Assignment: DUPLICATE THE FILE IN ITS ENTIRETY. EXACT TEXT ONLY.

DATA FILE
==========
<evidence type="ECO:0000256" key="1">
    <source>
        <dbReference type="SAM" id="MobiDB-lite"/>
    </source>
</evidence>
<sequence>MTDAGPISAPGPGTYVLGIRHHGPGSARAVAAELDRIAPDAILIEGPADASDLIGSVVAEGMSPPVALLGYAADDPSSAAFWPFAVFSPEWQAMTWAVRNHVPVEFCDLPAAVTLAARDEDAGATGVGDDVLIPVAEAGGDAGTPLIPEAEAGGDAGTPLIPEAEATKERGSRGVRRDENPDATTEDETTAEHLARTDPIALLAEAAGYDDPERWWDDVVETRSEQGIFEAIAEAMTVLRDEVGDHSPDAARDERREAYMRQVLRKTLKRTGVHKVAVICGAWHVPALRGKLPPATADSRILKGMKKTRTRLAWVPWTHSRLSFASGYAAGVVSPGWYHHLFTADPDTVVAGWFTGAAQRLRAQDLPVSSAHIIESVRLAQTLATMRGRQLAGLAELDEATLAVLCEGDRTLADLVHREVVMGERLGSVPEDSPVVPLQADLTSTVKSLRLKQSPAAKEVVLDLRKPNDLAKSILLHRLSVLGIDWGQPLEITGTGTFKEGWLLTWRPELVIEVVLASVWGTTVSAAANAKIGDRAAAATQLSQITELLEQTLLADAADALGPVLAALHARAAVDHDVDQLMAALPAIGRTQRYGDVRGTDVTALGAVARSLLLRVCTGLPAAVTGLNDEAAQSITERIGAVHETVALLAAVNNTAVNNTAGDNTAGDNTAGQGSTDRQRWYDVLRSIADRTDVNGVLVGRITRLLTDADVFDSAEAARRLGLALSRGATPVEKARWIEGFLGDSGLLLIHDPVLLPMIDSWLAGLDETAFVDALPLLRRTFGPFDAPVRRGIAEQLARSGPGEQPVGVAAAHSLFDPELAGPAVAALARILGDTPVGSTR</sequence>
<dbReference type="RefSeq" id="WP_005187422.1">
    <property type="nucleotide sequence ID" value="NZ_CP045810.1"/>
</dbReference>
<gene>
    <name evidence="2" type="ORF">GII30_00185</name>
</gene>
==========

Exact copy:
<evidence type="ECO:0000256" key="1">
    <source>
        <dbReference type="SAM" id="MobiDB-lite"/>
    </source>
</evidence>
<sequence>MTDAGPISAPGPGTYVLGIRHHGPGSARAVAAELDRIAPDAILIEGPADASDLIGSVVAEGMSPPVALLGYAADDPSSAAFWPFAVFSPEWQAMTWAVRNHVPVEFCDLPAAVTLAARDEDAGATGVGDDVLIPVAEAGGDAGTPLIPEAEAGGDAGTPLIPEAEATKERGSRGVRRDENPDATTEDETTAEHLARTDPIALLAEAAGYDDPERWWDDVVETRSEQGIFEAIAEAMTVLRDEVGDHSPDAARDERREAYMRQVLRKTLKRTGVHKVAVICGAWHVPALRGKLPPATADSRILKGMKKTRTRLAWVPWTHSRLSFASGYAAGVVSPGWYHHLFTADPDTVVAGWFTGAAQRLRAQDLPVSSAHIIESVRLAQTLATMRGRQLAGLAELDEATLAVLCEGDRTLADLVHREVVMGERLGSVPEDSPVVPLQADLTSTVKSLRLKQSPAAKEVVLDLRKPNDLAKSILLHRLSVLGIDWGQPLEITGTGTFKEGWLLTWRPELVIEVVLASVWGTTVSAAANAKIGDRAAAATQLSQITELLEQTLLADAADALGPVLAALHARAAVDHDVDQLMAALPAIGRTQRYGDVRGTDVTALGAVARSLLLRVCTGLPAAVTGLNDEAAQSITERIGAVHETVALLAAVNNTAVNNTAGDNTAGDNTAGQGSTDRQRWYDVLRSIADRTDVNGVLVGRITRLLTDADVFDSAEAARRLGLALSRGATPVEKARWIEGFLGDSGLLLIHDPVLLPMIDSWLAGLDETAFVDALPLLRRTFGPFDAPVRRGIAEQLARSGPGEQPVGVAAAHSLFDPELAGPAVAALARILGDTPVGSTR</sequence>
<dbReference type="RefSeq" id="WP_005187422.1">
    <property type="nucleotide sequence ID" value="NZ_CP045810.1"/>
</dbReference>
<gene>
    <name evidence="2" type="ORF">GII30_00185</name>
</gene>